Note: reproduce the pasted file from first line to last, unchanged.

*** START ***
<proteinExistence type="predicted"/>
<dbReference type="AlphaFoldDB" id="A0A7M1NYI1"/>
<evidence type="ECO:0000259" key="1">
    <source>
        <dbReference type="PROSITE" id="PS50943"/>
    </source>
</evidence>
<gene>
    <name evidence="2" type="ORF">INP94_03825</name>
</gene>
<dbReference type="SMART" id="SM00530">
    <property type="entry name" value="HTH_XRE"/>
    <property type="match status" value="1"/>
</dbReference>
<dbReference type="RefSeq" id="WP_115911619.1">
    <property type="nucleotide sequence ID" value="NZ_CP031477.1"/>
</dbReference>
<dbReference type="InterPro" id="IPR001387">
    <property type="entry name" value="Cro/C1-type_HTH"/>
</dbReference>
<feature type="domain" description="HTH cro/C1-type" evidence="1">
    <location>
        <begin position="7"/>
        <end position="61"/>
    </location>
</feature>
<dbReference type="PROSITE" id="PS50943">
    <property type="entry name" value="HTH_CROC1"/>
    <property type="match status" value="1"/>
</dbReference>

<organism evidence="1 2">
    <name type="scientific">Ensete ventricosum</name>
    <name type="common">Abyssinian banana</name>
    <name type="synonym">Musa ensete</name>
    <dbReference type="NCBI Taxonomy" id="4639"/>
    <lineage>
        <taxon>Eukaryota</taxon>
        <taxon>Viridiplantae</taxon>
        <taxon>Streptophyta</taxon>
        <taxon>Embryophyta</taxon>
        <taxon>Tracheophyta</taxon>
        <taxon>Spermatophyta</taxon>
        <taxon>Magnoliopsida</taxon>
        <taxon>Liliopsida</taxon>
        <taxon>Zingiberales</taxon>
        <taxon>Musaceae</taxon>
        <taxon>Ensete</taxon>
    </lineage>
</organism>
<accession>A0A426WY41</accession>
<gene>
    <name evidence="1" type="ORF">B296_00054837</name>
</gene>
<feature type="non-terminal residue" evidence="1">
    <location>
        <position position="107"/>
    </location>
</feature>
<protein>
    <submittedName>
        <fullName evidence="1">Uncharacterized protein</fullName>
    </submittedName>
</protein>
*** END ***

<proteinExistence type="predicted"/>
<dbReference type="AlphaFoldDB" id="A0A7M1NYI1"/>
<evidence type="ECO:0000259" key="1">
    <source>
        <dbReference type="PROSITE" id="PS50943"/>
    </source>
</evidence>
<gene>
    <name evidence="2" type="ORF">INP94_03825</name>
</gene>
<dbReference type="SMART" id="SM00530">
    <property type="entry name" value="HTH_XRE"/>
    <property type="match status" value="1"/>
</dbReference>
<dbReference type="RefSeq" id="WP_115911619.1">
    <property type="nucleotide sequence ID" value="NZ_CP031477.1"/>
</dbReference>
<dbReference type="InterPro" id="IPR001387">
    <property type="entry name" value="Cro/C1-type_HTH"/>
</dbReference>
<feature type="domain" description="HTH cro/C1-type" evidence="1">
    <location>
        <begin position="7"/>
        <end position="61"/>
    </location>
</feature>
<dbReference type="PROSITE" id="PS50943">
    <property type="entry name" value="HTH_CROC1"/>
    <property type="match status" value="1"/>
</dbReference>

<organism evidence="1 2">
    <name type="scientific">Ensete ventricosum</name>
    <name type="common">Abyssinian banana</name>
    <name type="synonym">Musa ensete</name>
    <dbReference type="NCBI Taxonomy" id="4639"/>
    <lineage>
        <taxon>Eukaryota</taxon>
        <taxon>Viridiplantae</taxon>
        <taxon>Streptophyta</taxon>
        <taxon>Embryophyta</taxon>
        <taxon>Tracheophyta</taxon>
        <taxon>Spermatophyta</taxon>
        <taxon>Magnoliopsida</taxon>
        <taxon>Liliopsida</taxon>
        <taxon>Zingiberales</taxon>
        <taxon>Musaceae</taxon>
        <taxon>Ensete</taxon>
    </lineage>
</organism>
<accession>A0A426WY41</accession>
<gene>
    <name evidence="1" type="ORF">B296_00054837</name>
</gene>
<feature type="non-terminal residue" evidence="1">
    <location>
        <position position="107"/>
    </location>
</feature>
<protein>
    <submittedName>
        <fullName evidence="1">Uncharacterized protein</fullName>
    </submittedName>
</protein>